The Director of the U.S. Patent and Trademark Office responsible for registration of patent attorneys stated that a patent attorney has a responsibility to “read each paper submitted to the Office before it is submitted. Each submitted paper must be read in its entirety … regardless of the source of the paper.” December 1, 2008 presentation on the USPTO’s Code of Professional Responsibility.
This “duty of inquiry” can be a time consuming process that is codified in the Federal Regulations as 37 C.F.R. § 11.18(b). That section requires that submitted papers be submitted only for proper purposes and that any claims made be legally warranted. Section (b)(1) requires that all statements made be believed to be true and that no statement “covers up by any trick, scheme or device a material fact.” Section (b)(2) goes on to require that the person filing the paper actually makes “an inquiry reasonable under the circumstances” to ensure that the paper is not being presented for any improper purpose and that the contentions are “warranted by existing law or by a nonfrivolous argument [to change] existing law.”
A patent application should comply with the formatting asked for in the Patent Office regulations. This will minimize procedural objections from the patent examiner. The application claims should be worded to include accepted terminology, which, for example, could narrow the claim to precisely what is claimed or widen it to what is described plus whatever may be added to what is claimed.
Aside from the formalities, preparing a patent application requires an understanding of your invention and what it adds to the prior art. An invention should be described and claimed in a manner that will produce the widest protection for what is invented. The claims should be constructed to avoid what has already been described in existing patents or in the open literature, or what is obvious knowing that prior art. See, for example, my article (pdf format), printed in the February 2006 issue of the American Society of Mechanical Engineers’ Mechanical Engineering magazine.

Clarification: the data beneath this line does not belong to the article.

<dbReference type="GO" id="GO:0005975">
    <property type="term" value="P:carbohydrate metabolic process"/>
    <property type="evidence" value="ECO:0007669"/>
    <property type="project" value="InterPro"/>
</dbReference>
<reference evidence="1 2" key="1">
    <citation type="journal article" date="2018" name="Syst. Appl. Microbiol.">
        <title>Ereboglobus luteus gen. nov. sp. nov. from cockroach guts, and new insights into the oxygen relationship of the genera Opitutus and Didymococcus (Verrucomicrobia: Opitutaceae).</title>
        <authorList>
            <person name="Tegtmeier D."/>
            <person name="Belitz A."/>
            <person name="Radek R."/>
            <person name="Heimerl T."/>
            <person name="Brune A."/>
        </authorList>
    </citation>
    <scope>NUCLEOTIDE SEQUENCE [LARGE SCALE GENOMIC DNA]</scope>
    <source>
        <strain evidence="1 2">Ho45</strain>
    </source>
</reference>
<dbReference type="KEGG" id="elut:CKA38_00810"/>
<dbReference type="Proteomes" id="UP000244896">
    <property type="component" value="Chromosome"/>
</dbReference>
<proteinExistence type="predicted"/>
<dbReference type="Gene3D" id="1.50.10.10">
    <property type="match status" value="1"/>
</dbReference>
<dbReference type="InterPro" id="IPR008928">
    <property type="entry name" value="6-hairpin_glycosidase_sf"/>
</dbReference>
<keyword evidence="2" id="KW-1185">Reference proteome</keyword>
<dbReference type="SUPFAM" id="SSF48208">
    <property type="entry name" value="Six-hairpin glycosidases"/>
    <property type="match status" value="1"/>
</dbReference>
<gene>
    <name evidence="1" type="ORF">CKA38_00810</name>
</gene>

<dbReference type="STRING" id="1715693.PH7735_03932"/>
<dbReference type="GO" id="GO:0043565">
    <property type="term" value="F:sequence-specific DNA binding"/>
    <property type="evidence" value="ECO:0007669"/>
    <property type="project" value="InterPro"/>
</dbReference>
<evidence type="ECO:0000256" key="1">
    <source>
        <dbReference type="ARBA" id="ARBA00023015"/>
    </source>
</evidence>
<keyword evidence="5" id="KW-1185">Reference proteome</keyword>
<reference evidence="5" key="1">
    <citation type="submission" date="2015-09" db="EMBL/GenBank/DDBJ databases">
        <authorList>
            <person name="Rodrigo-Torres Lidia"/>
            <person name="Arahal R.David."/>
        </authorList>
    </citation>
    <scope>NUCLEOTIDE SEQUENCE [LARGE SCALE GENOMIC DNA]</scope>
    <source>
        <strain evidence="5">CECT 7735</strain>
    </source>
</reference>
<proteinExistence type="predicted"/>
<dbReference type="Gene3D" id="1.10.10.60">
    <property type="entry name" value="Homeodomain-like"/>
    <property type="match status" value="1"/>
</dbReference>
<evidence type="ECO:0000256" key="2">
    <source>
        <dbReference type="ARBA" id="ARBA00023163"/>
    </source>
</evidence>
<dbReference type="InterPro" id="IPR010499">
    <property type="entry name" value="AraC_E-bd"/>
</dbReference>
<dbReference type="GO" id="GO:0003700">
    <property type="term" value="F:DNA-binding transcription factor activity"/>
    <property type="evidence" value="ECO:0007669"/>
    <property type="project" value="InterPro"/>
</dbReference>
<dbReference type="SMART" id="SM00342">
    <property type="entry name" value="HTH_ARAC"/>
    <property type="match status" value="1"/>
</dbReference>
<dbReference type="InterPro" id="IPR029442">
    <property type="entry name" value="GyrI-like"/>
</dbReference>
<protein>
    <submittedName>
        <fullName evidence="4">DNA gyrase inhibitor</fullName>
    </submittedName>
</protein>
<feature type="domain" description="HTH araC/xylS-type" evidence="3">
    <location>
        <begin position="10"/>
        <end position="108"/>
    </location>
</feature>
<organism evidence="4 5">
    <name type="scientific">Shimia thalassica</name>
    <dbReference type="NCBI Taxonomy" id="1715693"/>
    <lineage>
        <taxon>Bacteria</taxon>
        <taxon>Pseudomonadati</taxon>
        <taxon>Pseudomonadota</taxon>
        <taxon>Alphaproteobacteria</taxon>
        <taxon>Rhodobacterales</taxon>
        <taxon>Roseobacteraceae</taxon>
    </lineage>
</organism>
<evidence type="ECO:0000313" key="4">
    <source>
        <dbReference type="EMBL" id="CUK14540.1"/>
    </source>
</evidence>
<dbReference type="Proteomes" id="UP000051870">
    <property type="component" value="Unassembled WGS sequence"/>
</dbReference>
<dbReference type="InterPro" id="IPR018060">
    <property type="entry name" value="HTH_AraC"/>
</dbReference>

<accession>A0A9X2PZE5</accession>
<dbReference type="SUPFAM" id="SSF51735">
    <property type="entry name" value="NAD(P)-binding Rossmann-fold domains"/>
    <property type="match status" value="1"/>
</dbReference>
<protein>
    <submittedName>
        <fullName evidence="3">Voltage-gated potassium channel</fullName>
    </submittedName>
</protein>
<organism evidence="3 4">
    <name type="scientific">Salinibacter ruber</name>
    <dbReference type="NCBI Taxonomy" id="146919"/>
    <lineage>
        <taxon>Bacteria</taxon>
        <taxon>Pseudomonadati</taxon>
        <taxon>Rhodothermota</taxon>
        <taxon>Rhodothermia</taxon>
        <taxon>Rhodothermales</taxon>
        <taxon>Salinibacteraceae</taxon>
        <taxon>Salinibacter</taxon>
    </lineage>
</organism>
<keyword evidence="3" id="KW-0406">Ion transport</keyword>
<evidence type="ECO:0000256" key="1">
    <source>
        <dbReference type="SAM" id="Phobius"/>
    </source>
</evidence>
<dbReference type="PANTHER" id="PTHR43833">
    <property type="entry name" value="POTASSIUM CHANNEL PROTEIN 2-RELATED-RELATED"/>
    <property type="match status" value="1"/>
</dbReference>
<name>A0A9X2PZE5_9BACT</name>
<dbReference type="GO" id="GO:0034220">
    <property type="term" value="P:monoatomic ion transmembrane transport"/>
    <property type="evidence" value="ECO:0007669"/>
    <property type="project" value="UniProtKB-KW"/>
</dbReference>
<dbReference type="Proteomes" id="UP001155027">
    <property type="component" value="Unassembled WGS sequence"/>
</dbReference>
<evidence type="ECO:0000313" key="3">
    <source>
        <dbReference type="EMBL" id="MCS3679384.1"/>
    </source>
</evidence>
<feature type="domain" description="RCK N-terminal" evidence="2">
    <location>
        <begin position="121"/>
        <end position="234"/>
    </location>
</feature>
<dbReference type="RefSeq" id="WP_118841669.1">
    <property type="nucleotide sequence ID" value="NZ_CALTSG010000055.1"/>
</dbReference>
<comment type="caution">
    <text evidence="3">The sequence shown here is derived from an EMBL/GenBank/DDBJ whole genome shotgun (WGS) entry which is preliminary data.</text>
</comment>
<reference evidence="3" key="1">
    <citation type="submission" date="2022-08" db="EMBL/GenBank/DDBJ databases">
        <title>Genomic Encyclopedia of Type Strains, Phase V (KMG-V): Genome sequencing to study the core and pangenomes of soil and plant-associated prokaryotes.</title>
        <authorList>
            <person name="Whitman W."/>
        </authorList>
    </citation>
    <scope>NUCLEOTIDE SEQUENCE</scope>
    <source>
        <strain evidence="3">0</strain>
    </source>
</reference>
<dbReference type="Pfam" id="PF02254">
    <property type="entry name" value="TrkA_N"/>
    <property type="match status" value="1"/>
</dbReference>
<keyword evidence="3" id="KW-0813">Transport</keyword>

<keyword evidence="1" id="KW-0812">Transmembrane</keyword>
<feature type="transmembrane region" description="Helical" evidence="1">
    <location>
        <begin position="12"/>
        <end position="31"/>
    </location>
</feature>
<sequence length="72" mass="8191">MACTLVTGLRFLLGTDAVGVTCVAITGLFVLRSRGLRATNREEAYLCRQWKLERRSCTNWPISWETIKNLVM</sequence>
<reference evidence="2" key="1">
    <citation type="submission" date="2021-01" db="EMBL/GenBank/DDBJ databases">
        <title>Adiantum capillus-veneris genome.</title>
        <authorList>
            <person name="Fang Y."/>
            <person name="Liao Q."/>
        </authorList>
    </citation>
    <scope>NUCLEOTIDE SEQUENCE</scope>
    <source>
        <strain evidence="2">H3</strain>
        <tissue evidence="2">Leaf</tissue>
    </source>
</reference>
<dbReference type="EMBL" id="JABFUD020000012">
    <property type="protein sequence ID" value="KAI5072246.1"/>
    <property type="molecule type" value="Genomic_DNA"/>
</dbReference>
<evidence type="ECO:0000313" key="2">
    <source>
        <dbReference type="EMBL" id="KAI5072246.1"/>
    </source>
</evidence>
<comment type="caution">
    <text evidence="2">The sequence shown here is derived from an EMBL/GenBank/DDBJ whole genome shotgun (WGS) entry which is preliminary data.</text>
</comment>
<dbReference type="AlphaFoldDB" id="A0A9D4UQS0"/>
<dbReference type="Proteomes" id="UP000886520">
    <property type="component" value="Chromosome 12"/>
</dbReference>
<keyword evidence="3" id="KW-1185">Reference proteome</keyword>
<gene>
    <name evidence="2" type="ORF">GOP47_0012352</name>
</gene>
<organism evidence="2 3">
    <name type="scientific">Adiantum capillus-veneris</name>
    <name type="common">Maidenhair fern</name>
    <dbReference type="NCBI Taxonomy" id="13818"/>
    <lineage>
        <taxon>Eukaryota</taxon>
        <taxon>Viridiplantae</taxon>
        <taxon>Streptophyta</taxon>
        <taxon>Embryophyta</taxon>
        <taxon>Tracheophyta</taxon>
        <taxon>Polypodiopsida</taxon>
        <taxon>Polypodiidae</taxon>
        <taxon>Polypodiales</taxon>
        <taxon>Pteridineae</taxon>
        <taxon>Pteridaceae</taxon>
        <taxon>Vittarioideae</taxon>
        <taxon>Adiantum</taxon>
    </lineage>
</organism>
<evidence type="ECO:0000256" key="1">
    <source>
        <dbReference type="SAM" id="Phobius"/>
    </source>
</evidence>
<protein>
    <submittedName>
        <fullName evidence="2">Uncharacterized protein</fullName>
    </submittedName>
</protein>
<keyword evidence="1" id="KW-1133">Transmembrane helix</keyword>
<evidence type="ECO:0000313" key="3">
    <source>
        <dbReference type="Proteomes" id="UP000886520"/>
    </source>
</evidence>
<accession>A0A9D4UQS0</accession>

Savvy and experienced inventors are sometimes confident that they can accomplish the patenting process without an attorney. This may be true, but a note of caution is warranted. The Court of Appeals for the Federal Circuit affirmed a District Court decision invalidating 15 patents obtained by a inventor representing himself for legal errors, stating:
“Perhaps some of the errors were attributable to Mr. Nilssen’s representing himself during the prosecution of his patents. It surely was true that he knew more about the subject matter of his inventions than most, or even any, attorney. That is almost always the case with an invention, particularly one dealing with complex subject matter. However, the patent process is a complicated one, one that requires both technical and legal credentials in order to effectively prosecute patents for inventors. The same credentials are generally required to prosecute patents on one’s own inventions. Mr. Nilssen, while apparently gaining considerable knowledge of the patenting process, thought he didn’t need professional patent help. The result of this case, regrettably, proves that he was wrong.” Nilssen, et al. v. Osram Sylvania, Inc., et al., United States Court of Appeals for the Federal Circuit, (2006-1550, October 10, 2007).
You can look at some of the patents and patent applications on the United States Patent Office web site: http://www.uspto.gov/patft/index.html. The declaration, assignment and disclosure statement, as well as the fee and transmittal forms are not shown after a search. Forms for these are available on the patent office site at http://www.uspto.gov/patent/patents-forms.